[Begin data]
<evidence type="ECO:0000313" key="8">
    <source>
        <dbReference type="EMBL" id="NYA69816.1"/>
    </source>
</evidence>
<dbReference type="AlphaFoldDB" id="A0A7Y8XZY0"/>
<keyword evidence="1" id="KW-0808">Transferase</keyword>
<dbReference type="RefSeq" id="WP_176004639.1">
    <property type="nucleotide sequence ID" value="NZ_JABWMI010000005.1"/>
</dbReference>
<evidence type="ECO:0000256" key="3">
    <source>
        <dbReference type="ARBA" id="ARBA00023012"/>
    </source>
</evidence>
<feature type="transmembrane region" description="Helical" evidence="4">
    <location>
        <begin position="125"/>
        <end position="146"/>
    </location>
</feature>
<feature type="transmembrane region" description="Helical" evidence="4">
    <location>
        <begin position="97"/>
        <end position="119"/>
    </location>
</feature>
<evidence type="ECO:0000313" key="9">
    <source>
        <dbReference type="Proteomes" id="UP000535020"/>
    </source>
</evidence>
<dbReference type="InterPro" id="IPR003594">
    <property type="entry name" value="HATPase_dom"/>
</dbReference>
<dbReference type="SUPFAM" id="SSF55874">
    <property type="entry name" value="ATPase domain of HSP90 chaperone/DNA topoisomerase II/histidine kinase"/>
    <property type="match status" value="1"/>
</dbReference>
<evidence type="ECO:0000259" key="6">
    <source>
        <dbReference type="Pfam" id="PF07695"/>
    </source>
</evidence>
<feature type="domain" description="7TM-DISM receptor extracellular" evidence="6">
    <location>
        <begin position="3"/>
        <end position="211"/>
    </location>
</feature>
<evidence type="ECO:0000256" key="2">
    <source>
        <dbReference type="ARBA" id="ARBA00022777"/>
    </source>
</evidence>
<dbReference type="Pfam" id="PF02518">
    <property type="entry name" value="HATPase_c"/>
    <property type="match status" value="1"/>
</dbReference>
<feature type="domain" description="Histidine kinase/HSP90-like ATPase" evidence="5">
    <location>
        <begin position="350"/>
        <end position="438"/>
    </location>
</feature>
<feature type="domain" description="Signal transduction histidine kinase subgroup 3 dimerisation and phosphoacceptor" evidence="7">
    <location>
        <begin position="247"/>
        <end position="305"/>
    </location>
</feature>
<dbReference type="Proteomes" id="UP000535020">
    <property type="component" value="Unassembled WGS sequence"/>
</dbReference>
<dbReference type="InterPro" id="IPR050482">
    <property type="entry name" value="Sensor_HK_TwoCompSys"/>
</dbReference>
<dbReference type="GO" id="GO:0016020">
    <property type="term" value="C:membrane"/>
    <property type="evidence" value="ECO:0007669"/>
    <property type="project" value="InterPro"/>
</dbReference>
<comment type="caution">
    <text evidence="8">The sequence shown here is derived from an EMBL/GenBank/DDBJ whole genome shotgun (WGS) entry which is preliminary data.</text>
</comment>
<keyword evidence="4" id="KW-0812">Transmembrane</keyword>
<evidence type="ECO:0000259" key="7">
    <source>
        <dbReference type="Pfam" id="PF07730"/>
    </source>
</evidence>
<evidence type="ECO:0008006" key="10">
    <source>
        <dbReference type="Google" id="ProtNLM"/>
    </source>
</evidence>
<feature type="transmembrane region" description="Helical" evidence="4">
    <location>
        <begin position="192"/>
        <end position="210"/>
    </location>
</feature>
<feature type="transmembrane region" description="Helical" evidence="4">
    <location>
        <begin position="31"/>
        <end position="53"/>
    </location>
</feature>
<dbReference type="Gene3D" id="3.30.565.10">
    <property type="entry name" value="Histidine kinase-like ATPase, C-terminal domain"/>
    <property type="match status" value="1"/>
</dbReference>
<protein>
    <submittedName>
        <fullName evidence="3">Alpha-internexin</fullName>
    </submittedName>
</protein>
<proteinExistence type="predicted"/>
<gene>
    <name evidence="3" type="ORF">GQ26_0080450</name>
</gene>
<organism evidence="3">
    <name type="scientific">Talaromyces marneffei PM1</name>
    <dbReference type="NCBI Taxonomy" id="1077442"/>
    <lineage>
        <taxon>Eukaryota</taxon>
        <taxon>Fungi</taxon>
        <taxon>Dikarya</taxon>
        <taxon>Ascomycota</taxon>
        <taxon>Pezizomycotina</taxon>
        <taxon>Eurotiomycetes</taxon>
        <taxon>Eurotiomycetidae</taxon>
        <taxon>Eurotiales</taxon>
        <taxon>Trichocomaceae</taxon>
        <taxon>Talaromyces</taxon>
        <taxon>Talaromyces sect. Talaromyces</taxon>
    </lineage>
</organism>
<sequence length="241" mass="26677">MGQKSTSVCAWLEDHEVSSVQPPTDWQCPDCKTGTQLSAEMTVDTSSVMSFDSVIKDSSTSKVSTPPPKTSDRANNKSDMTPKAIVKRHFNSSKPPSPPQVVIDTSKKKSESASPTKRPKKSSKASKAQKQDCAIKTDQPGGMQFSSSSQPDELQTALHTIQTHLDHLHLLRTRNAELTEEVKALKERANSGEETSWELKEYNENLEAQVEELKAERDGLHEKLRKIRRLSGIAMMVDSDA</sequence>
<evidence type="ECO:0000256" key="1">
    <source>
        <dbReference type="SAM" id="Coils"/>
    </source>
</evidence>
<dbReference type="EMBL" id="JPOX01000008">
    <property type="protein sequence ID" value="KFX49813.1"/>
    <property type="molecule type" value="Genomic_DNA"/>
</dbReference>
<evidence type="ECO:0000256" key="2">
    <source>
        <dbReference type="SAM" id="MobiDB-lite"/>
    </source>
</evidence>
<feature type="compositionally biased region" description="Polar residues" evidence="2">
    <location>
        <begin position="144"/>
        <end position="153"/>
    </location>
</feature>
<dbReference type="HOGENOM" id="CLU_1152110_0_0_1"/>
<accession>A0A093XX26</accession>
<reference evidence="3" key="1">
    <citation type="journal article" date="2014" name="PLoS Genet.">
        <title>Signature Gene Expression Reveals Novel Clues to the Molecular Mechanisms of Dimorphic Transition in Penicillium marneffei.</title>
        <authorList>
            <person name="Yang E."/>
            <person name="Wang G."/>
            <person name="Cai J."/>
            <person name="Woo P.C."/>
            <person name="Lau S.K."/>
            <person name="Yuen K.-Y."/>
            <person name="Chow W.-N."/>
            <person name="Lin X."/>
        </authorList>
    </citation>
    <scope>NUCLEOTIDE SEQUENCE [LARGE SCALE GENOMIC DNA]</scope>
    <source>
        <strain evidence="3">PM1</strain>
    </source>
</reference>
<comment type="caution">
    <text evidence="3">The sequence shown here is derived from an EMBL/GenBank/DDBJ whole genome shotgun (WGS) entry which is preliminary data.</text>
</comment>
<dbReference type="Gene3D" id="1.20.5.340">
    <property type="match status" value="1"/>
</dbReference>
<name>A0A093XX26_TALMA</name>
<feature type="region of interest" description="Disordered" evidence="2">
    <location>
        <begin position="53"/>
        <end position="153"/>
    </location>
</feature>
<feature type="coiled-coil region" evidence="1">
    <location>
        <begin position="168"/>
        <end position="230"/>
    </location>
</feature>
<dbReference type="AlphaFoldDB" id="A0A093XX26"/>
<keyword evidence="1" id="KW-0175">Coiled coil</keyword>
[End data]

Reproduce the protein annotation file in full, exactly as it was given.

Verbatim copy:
<evidence type="ECO:0000313" key="8">
    <source>
        <dbReference type="EMBL" id="NYA69816.1"/>
    </source>
</evidence>
<dbReference type="AlphaFoldDB" id="A0A7Y8XZY0"/>
<keyword evidence="1" id="KW-0808">Transferase</keyword>
<dbReference type="RefSeq" id="WP_176004639.1">
    <property type="nucleotide sequence ID" value="NZ_JABWMI010000005.1"/>
</dbReference>
<evidence type="ECO:0000256" key="3">
    <source>
        <dbReference type="ARBA" id="ARBA00023012"/>
    </source>
</evidence>
<feature type="transmembrane region" description="Helical" evidence="4">
    <location>
        <begin position="125"/>
        <end position="146"/>
    </location>
</feature>
<feature type="transmembrane region" description="Helical" evidence="4">
    <location>
        <begin position="97"/>
        <end position="119"/>
    </location>
</feature>
<evidence type="ECO:0000313" key="9">
    <source>
        <dbReference type="Proteomes" id="UP000535020"/>
    </source>
</evidence>
<dbReference type="InterPro" id="IPR003594">
    <property type="entry name" value="HATPase_dom"/>
</dbReference>
<dbReference type="SUPFAM" id="SSF55874">
    <property type="entry name" value="ATPase domain of HSP90 chaperone/DNA topoisomerase II/histidine kinase"/>
    <property type="match status" value="1"/>
</dbReference>
<evidence type="ECO:0000259" key="6">
    <source>
        <dbReference type="Pfam" id="PF07695"/>
    </source>
</evidence>
<feature type="domain" description="7TM-DISM receptor extracellular" evidence="6">
    <location>
        <begin position="3"/>
        <end position="211"/>
    </location>
</feature>
<evidence type="ECO:0000256" key="2">
    <source>
        <dbReference type="ARBA" id="ARBA00022777"/>
    </source>
</evidence>
<dbReference type="Pfam" id="PF02518">
    <property type="entry name" value="HATPase_c"/>
    <property type="match status" value="1"/>
</dbReference>
<feature type="domain" description="Histidine kinase/HSP90-like ATPase" evidence="5">
    <location>
        <begin position="350"/>
        <end position="438"/>
    </location>
</feature>
<feature type="domain" description="Signal transduction histidine kinase subgroup 3 dimerisation and phosphoacceptor" evidence="7">
    <location>
        <begin position="247"/>
        <end position="305"/>
    </location>
</feature>
<dbReference type="Proteomes" id="UP000535020">
    <property type="component" value="Unassembled WGS sequence"/>
</dbReference>
<dbReference type="InterPro" id="IPR050482">
    <property type="entry name" value="Sensor_HK_TwoCompSys"/>
</dbReference>
<dbReference type="GO" id="GO:0016020">
    <property type="term" value="C:membrane"/>
    <property type="evidence" value="ECO:0007669"/>
    <property type="project" value="InterPro"/>
</dbReference>
<comment type="caution">
    <text evidence="8">The sequence shown here is derived from an EMBL/GenBank/DDBJ whole genome shotgun (WGS) entry which is preliminary data.</text>
</comment>
<keyword evidence="4" id="KW-0812">Transmembrane</keyword>
<evidence type="ECO:0000259" key="7">
    <source>
        <dbReference type="Pfam" id="PF07730"/>
    </source>
</evidence>
<evidence type="ECO:0008006" key="10">
    <source>
        <dbReference type="Google" id="ProtNLM"/>
    </source>
</evidence>
<feature type="transmembrane region" description="Helical" evidence="4">
    <location>
        <begin position="192"/>
        <end position="210"/>
    </location>
</feature>
<feature type="transmembrane region" description="Helical" evidence="4">
    <location>
        <begin position="31"/>
        <end position="53"/>
    </location>
</feature>
<dbReference type="Gene3D" id="3.30.565.10">
    <property type="entry name" value="Histidine kinase-like ATPase, C-terminal domain"/>
    <property type="match status" value="1"/>
</dbReference>
<protein>
    <submittedName>
        <fullName evidence="3">Alpha-internexin</fullName>
    </submittedName>
</protein>
<proteinExistence type="predicted"/>
<gene>
    <name evidence="3" type="ORF">GQ26_0080450</name>
</gene>
<organism evidence="3">
    <name type="scientific">Talaromyces marneffei PM1</name>
    <dbReference type="NCBI Taxonomy" id="1077442"/>
    <lineage>
        <taxon>Eukaryota</taxon>
        <taxon>Fungi</taxon>
        <taxon>Dikarya</taxon>
        <taxon>Ascomycota</taxon>
        <taxon>Pezizomycotina</taxon>
        <taxon>Eurotiomycetes</taxon>
        <taxon>Eurotiomycetidae</taxon>
        <taxon>Eurotiales</taxon>
        <taxon>Trichocomaceae</taxon>
        <taxon>Talaromyces</taxon>
        <taxon>Talaromyces sect. Talaromyces</taxon>
    </lineage>
</organism>
<sequence length="241" mass="26677">MGQKSTSVCAWLEDHEVSSVQPPTDWQCPDCKTGTQLSAEMTVDTSSVMSFDSVIKDSSTSKVSTPPPKTSDRANNKSDMTPKAIVKRHFNSSKPPSPPQVVIDTSKKKSESASPTKRPKKSSKASKAQKQDCAIKTDQPGGMQFSSSSQPDELQTALHTIQTHLDHLHLLRTRNAELTEEVKALKERANSGEETSWELKEYNENLEAQVEELKAERDGLHEKLRKIRRLSGIAMMVDSDA</sequence>
<evidence type="ECO:0000256" key="1">
    <source>
        <dbReference type="SAM" id="Coils"/>
    </source>
</evidence>
<dbReference type="EMBL" id="JPOX01000008">
    <property type="protein sequence ID" value="KFX49813.1"/>
    <property type="molecule type" value="Genomic_DNA"/>
</dbReference>
<evidence type="ECO:0000256" key="2">
    <source>
        <dbReference type="SAM" id="MobiDB-lite"/>
    </source>
</evidence>
<feature type="compositionally biased region" description="Polar residues" evidence="2">
    <location>
        <begin position="144"/>
        <end position="153"/>
    </location>
</feature>
<dbReference type="HOGENOM" id="CLU_1152110_0_0_1"/>
<accession>A0A093XX26</accession>
<reference evidence="3" key="1">
    <citation type="journal article" date="2014" name="PLoS Genet.">
        <title>Signature Gene Expression Reveals Novel Clues to the Molecular Mechanisms of Dimorphic Transition in Penicillium marneffei.</title>
        <authorList>
            <person name="Yang E."/>
            <person name="Wang G."/>
            <person name="Cai J."/>
            <person name="Woo P.C."/>
            <person name="Lau S.K."/>
            <person name="Yuen K.-Y."/>
            <person name="Chow W.-N."/>
            <person name="Lin X."/>
        </authorList>
    </citation>
    <scope>NUCLEOTIDE SEQUENCE [LARGE SCALE GENOMIC DNA]</scope>
    <source>
        <strain evidence="3">PM1</strain>
    </source>
</reference>
<comment type="caution">
    <text evidence="3">The sequence shown here is derived from an EMBL/GenBank/DDBJ whole genome shotgun (WGS) entry which is preliminary data.</text>
</comment>
<dbReference type="Gene3D" id="1.20.5.340">
    <property type="match status" value="1"/>
</dbReference>
<name>A0A093XX26_TALMA</name>
<feature type="region of interest" description="Disordered" evidence="2">
    <location>
        <begin position="53"/>
        <end position="153"/>
    </location>
</feature>
<feature type="coiled-coil region" evidence="1">
    <location>
        <begin position="168"/>
        <end position="230"/>
    </location>
</feature>
<dbReference type="AlphaFoldDB" id="A0A093XX26"/>
<keyword evidence="1" id="KW-0175">Coiled coil</keyword>